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Coronamonomania Lives Forever, Part 112

By March 4, 2022Commentary

Sorry for these digressions.  A Foreign Affairs article articulating better than I why Vladimir Putin’s end is likely near, and it won’t be pretty.  (FA Article)

And for all the people who are claiming that sanctions, in particular closing off access to the international financial transfer system called SWIFT will backfire and result in loss of dollar supremacy, this is pure ignorance and fantasy.  For decades there are those who have predicted this, and it hasn’t happened and isn’t going to happen for two reasons.  One is that the world wants a system run by countries it trusts to engage in the rule of law.  Commercial interests dictate stability and predictibility in resolving disputes and issues.  The world trusts the US and Europe to do that.  It is a joke to suggest that Russia, which has a puny and lop-sided economy and zero rule of law, can supplant that.  China also is not viewed as a substitute, for obvious reasons.  The second is that the dollar, in its virtual and physical form, is by far the most-desired currency in the world, and that won’t change either.   Wishful thinking on behalf of Putin apologists.

You will recall the adage that age-adjusted, minority population percent adjusted, macro-health indicator adjusted, every country eventually was going to end up pretty much in the same place in the epidemic.  Hong Kong, South Korea and New Zealand are all proving that.  You can’t stop a respiratory virus, and we spent a fortune and wasted trillions of dollars trying to do that, while eventually killing more people by terrorizing them away from seeking needed health care and turning to drugs and alcohol.  Congratulations all you public health experts who turned out to be public health dunces.

A study from New York shows very limited and rapidly declining vaccine effectiveness for children against infection.  While protection held up somewhat better against hospitalization, the study gives no reason to have widespread vaccination of children, although the authors claim it does.  (Medrxiv Paper)

Another study on vaccine effectiveness from the UK, comparing Omicron and Delta.  As we all have now experienced, the vaccines have very limited effectiveness against infection by Omicron.  In fact, after two doses, effectiveness was less than 10% and even after a booster, within a few weeks it dropped under 50%.    (NEJM Article)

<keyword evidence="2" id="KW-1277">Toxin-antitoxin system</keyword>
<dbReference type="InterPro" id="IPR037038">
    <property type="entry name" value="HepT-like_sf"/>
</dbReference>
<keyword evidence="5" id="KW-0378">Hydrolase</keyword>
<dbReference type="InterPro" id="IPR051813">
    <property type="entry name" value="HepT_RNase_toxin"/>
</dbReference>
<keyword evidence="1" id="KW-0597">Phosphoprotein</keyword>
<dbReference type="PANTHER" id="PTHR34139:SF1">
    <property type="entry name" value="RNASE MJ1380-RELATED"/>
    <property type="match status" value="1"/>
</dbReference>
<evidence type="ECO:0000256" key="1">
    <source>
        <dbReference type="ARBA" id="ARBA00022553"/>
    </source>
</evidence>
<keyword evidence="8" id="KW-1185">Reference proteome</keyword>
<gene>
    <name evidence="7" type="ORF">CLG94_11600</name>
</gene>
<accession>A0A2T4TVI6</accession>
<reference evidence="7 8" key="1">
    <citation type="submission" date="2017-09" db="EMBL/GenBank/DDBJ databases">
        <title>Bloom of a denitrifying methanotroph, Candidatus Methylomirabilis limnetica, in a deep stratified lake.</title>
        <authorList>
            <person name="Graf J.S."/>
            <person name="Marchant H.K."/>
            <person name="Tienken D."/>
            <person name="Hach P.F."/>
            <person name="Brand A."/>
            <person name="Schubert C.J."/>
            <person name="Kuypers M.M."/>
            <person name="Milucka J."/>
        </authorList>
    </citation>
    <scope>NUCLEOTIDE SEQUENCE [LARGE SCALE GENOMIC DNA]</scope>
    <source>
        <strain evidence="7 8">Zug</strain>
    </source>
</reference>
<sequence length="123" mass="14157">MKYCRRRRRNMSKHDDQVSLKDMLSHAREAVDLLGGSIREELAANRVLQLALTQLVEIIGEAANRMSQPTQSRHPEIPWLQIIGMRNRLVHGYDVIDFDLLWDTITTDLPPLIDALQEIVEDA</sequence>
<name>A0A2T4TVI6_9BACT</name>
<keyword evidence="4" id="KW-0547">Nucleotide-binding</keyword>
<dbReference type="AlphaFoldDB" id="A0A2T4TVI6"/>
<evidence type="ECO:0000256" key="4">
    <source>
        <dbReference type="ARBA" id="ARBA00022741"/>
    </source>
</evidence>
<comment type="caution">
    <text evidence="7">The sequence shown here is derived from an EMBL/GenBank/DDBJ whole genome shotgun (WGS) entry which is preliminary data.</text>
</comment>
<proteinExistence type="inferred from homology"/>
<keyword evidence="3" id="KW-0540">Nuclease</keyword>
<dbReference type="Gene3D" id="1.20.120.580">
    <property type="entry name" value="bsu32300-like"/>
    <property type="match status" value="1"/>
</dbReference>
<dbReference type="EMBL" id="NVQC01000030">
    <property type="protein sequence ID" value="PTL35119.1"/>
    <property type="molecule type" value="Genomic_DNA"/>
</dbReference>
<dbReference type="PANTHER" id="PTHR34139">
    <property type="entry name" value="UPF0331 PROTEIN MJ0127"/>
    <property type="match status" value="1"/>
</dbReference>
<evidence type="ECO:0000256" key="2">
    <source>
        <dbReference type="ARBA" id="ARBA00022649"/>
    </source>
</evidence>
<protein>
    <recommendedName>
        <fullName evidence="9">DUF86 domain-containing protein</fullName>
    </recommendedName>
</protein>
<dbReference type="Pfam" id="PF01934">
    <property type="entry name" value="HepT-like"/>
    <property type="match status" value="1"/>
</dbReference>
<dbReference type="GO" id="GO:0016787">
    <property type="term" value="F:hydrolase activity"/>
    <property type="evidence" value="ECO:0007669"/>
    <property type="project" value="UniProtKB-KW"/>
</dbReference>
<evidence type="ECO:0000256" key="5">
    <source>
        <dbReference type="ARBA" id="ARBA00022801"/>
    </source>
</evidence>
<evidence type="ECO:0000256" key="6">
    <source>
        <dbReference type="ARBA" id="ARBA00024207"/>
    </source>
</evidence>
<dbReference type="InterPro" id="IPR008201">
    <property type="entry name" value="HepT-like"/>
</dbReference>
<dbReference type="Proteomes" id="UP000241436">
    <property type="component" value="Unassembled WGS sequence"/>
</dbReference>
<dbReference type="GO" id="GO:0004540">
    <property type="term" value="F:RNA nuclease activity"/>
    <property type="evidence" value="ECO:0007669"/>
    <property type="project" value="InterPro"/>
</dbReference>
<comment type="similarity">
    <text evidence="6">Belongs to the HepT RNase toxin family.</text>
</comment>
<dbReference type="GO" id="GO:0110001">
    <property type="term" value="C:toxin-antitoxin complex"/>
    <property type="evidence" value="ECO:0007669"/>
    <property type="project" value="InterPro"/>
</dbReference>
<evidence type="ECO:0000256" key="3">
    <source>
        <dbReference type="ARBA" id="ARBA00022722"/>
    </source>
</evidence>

Iceland has a highly vaxed and boosted population but has endured several significant epidemic waves.  According to this study from the country, different vaccine regimens produced varying levels of antibodies.  Boosters restored some effectiveness against infection, at least initially.  (Medrxiv Study)

In the rush to approve vaccines, enough time was not available or spent on optimum dosing regimen in terms of time between doses.  This study again finds that leaving a longer period between doses appears to create a stronger antibody response.  (Medrxiv Paper)

Researchers continue to look at the potential effect of infections by seasonal coronaviruses.  This paper finds that there appears to be a lasting population of T cells following such infections, that remains capable of responding to new attempted infections, rather than the adaptive immune response completely disappearing and being restored only after a new infection.   This suggests the same should be true with CV-19 infections.  (Medrxiv Paper)

This study from India used masks to measure viral exhalation during the Delta wave.  It found no difference in load exhaled between vaxed and unvaxed persons.  The Delta variant was said to be associated with much higher loads than the original strains.  There were actually more infections among vaxed persons and their household members, which the authors attribute to reduced risk aversion behavior following vax.  (Medrxiv Paper)

 

 

Join the discussion 4 Comments

  • E Andberg says:

    Two thoughts on your Coronamonmania comments today:

    First, I listened to Mike Osterholm yesterday and he suggested that one reason the vaccine is not working well in young children may be that the dosage is significantly lower. I don’t know if he is right, but its a plausible theory.

    Second, there was an article in last weeks WSJ discussing the impacted of missed or delayed medical treatments. It suggests that up to half of the increased death benefits paid out in the fourth quarter last year could attributed to such factors. See; Leslie Scism in the 2/24/22 edition of the Journal

  • Wretch says:

    Speaking of those mRNA jabs . . . .

    “The head of pharma at Bayer proudly proclaims the COVID mRNA vaccine is gene therapy and that misleading the public was useful to create widespread adoption.”

    https://covidreason.substack.com/p/pharma-exec-we-lied-to-the-public?s=w&utm_medium=web

  • Kevin Roche says:

    not exactly what he said

  • Kevin Roche says:

    I completely agree and believe that we will see more deaths from the terror campaign that delayed care than we will from the virus. Dosage typically is scaled to size, so young children don’t need a high dose. The dose has nothing to do with it, and I suspect Mike knows that. Effectiveness is low because the risk to children is so low.

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